Would-be members must first attend an event or two, either as a guest of a current member or by requesting an invite online. They then must secure two verbal nominations from current members. Then comes a phone interview and potential offer of membership, which requires a $500 initiation fee, monthly membership dues and a commitment to contribute to the S+T community, which can range from offering to make a signature drink for a night or cooking dinner. Those who want to join but can’t commit to a contribution pay an $875 initiation fee.

“Our members decide,” said McAden, on who gets in and who doesn’t. “If someone can’t make two nominations, it means they’re not a fit.”

He knows something about getting the right people together. As a former national sales director for Caesars Entertainment, McAden was responsible for organizing destination events for the company’s noteworthy clients and gamblers — everything from trips to Mardi Gras to birthday parties in Tahoe. A hospitality industry vet, he first got his start running an activities service in New York.

“It was a thinly veiled way of saying ‘dating service,’ but you couldn’t really say that in the early 2000s,” he recalled.

And a dating club Stage + Table is not. While McAden said some members have found their significant others through S+T, that isn’t really the point — something that attracted Lori Magnier, 36. A South Bay native, Magnier joined over a year ago, after returning to Venice following a six-month stint in New York City. She had followed a boyfriend there; he broke up with her a week after they moved back to California.

Magnier said she struggled with making new and meaningful connections in the crowded, cliquey bar scene. She heard about S+T through a neighbor and joined shortly thereafter.

“I didn’t go in thinking I would meet someone there, which is why it was kind of a safe place,” said Magnier, who works for a music management company. “It felt really nice to be in a place where I felt like I could have an identity and actually cultivate relationships with other members. That really was the selling point for me at that time.”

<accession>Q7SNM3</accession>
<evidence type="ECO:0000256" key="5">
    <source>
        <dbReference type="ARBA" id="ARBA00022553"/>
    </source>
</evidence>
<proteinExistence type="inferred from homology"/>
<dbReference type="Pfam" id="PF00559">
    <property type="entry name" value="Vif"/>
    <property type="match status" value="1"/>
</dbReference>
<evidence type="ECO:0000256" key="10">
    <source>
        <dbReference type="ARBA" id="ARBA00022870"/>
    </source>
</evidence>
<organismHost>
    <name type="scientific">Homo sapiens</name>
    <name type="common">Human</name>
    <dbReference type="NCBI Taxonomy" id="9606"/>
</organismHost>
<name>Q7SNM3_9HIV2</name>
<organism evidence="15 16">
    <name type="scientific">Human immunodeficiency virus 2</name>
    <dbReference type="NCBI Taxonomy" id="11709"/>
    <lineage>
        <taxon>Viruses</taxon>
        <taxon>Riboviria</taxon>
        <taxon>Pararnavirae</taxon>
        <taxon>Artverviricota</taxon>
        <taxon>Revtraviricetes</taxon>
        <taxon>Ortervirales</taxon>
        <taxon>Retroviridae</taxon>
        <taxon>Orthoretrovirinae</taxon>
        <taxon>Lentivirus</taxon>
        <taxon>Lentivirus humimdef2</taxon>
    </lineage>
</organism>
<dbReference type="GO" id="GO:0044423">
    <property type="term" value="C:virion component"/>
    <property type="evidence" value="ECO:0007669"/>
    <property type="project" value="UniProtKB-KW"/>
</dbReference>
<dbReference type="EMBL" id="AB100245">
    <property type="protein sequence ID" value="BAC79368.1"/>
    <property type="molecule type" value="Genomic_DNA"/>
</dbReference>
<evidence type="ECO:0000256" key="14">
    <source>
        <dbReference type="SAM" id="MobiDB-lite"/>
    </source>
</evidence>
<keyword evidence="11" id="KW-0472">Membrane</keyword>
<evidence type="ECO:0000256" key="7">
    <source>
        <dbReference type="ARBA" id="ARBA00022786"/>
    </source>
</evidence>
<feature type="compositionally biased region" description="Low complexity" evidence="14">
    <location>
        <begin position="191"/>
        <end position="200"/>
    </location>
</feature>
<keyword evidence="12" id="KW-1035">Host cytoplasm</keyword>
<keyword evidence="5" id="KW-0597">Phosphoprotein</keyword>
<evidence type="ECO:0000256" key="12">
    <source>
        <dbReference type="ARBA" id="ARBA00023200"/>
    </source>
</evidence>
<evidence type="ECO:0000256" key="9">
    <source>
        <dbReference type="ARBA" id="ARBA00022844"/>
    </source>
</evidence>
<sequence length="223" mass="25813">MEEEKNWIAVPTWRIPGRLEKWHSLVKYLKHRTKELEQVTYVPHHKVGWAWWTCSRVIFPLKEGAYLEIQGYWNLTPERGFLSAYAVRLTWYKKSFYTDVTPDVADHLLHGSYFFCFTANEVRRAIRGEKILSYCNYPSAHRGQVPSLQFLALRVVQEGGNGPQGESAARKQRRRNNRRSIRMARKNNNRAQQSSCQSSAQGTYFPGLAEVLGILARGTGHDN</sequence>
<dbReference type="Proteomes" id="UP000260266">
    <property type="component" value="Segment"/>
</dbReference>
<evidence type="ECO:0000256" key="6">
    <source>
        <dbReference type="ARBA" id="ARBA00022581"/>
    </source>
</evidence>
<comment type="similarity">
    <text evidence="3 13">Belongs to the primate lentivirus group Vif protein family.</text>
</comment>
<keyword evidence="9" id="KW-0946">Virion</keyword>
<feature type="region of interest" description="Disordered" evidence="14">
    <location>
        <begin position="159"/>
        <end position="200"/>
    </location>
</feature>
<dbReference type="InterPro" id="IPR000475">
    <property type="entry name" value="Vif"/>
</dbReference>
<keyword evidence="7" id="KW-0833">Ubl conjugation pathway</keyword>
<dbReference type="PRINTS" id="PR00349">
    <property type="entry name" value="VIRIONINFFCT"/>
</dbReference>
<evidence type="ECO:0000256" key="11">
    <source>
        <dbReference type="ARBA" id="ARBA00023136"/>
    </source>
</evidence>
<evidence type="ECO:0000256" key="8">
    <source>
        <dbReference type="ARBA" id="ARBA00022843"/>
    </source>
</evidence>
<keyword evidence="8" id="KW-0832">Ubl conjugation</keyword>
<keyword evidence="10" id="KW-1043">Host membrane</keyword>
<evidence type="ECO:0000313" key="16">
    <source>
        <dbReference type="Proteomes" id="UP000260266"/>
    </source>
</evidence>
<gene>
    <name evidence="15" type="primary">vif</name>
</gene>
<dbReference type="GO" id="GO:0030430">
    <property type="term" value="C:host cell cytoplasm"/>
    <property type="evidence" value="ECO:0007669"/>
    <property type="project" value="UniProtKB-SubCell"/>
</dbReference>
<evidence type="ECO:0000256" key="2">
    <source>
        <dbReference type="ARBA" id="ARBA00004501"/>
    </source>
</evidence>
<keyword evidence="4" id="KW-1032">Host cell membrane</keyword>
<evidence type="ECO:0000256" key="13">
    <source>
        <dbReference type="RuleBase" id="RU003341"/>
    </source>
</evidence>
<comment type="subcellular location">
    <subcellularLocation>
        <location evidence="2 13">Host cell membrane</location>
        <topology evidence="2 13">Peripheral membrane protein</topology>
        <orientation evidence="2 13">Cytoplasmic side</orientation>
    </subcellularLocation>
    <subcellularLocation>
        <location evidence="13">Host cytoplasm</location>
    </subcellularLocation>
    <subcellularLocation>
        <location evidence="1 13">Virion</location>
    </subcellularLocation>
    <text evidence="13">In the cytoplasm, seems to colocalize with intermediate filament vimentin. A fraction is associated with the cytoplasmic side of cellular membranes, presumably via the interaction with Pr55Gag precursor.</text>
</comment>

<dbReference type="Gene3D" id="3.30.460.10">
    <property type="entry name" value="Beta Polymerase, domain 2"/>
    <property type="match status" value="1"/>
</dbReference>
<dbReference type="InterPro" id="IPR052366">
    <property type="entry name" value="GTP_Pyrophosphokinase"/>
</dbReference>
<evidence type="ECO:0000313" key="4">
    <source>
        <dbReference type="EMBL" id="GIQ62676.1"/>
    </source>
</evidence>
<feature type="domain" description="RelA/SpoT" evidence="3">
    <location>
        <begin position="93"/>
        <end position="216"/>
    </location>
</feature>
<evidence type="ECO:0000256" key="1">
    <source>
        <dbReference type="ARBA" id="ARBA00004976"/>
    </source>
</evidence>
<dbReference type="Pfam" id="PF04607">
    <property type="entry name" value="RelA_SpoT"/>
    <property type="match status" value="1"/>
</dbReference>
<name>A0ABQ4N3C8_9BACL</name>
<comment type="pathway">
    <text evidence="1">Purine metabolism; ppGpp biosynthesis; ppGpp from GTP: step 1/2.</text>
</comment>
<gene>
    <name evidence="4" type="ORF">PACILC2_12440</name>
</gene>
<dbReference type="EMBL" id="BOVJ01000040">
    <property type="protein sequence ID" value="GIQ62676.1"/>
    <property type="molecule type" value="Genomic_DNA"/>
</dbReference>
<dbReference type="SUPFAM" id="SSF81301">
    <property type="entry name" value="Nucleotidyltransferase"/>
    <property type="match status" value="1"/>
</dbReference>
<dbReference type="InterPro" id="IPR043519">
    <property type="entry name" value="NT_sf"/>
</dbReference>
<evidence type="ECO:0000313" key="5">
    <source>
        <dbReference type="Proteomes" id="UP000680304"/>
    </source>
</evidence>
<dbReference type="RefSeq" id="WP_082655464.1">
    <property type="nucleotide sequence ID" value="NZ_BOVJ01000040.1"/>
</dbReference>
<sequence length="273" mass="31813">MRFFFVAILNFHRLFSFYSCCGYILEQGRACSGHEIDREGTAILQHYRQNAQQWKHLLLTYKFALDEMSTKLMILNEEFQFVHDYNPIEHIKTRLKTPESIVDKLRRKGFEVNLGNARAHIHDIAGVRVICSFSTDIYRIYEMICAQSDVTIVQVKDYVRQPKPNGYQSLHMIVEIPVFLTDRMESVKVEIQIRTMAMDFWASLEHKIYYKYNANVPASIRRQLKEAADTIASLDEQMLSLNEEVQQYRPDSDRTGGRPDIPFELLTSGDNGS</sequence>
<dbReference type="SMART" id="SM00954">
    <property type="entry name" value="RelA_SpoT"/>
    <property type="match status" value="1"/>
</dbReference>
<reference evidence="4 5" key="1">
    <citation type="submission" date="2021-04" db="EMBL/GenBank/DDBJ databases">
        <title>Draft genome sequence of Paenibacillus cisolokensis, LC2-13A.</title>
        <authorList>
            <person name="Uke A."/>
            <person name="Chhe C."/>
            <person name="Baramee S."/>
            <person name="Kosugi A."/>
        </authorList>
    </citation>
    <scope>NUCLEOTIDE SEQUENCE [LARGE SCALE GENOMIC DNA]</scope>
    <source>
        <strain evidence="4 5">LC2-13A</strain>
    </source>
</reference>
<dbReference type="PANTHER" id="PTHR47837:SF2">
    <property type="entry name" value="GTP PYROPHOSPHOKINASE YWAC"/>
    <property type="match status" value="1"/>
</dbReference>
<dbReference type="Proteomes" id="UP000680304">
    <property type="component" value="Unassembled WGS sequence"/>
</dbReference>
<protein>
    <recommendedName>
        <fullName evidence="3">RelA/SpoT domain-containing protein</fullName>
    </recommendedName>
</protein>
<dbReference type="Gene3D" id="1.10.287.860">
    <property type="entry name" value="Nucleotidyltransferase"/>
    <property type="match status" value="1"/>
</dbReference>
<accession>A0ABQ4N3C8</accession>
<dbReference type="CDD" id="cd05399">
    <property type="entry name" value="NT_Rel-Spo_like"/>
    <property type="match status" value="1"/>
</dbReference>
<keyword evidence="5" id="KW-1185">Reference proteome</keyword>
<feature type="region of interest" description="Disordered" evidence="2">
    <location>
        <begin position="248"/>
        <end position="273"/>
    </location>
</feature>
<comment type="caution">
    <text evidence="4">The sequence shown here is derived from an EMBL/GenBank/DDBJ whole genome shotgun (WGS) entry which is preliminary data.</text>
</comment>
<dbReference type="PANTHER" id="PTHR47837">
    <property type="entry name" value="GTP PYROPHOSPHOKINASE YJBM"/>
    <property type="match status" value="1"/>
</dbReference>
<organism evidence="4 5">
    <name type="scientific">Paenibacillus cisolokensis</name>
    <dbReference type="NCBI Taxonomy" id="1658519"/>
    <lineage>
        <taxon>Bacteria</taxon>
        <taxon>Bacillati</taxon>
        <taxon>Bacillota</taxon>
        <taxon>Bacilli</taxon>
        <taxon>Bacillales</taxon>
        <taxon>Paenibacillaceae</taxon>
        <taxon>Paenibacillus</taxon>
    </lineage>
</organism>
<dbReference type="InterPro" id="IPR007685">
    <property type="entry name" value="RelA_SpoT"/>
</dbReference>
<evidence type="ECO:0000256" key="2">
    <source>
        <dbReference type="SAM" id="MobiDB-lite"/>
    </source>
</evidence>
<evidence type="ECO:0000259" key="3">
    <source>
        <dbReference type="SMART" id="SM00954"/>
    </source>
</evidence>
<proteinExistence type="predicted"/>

Michael Abraham, 42, has been a member for two years and appreciates the variety of events on the calendar.

“Some nights, I try to coordinate with friends from S+T; other nights I just show up and have a good time,” said Abraham, a creative director and co-founder of a sports marketing agency.

McAden said about 150 potential members attend S+T events per month; from those, between 15 and 25 new members are accepted. And most people who are offered a membership do end up joining, said Roulette.

But social clubs, by design, thrive on exclusivity. And that means occasionally kicking out people who don’t fit the club’s philosophy anymore. Soho House famously purged some 400 members from its Manhattan branch before opening up in West Hollywood in 2010, an effort to revamp its image of being a buttoned-up hub for Wall Street types to a more laidback haven for creatives.

It’s a similar philosophy for S+T. Overly aggressive networking likely won’t earn you a nod and could mean being asked to leave if you’re already in. It’s happened before, said McAden. Luckily, most tend to weed themselves out in the vetting process.

“Like, ‘I just want to network for work. I’m a personal attorney, and I’m dying to get new clients,’” said McAden, describing what would be considered red flags. “If someone is hounding you about connecting on LinkedIn, and you start to avoid that person at events, that’s not what this is about.”

In the next three years, McAden hopes to open up Stage + Table branches in 10 cities across the country, and add more locations in the Los Angeles area.

“We feel like there’s a, pardon the pun, hunger for something outside of bars that’s really engaging,” McAden said.

S+T frequenters like Magnier say that there are few reasons why she would discontinue her membership. Distance, if she were to move out of the Westside, could be one.

And just like the right mix of ingredients can lead to a great drink, so can the right social alchemy make a private club on busy Wilshire Boulevard feel like a homey hang out with close friends.

“No one really talks about the fact that it’s a members-only club when you’re there,” said Magnier.

Find club contact information at Follow @audreycleo on Twitter to see more of this writer’s work.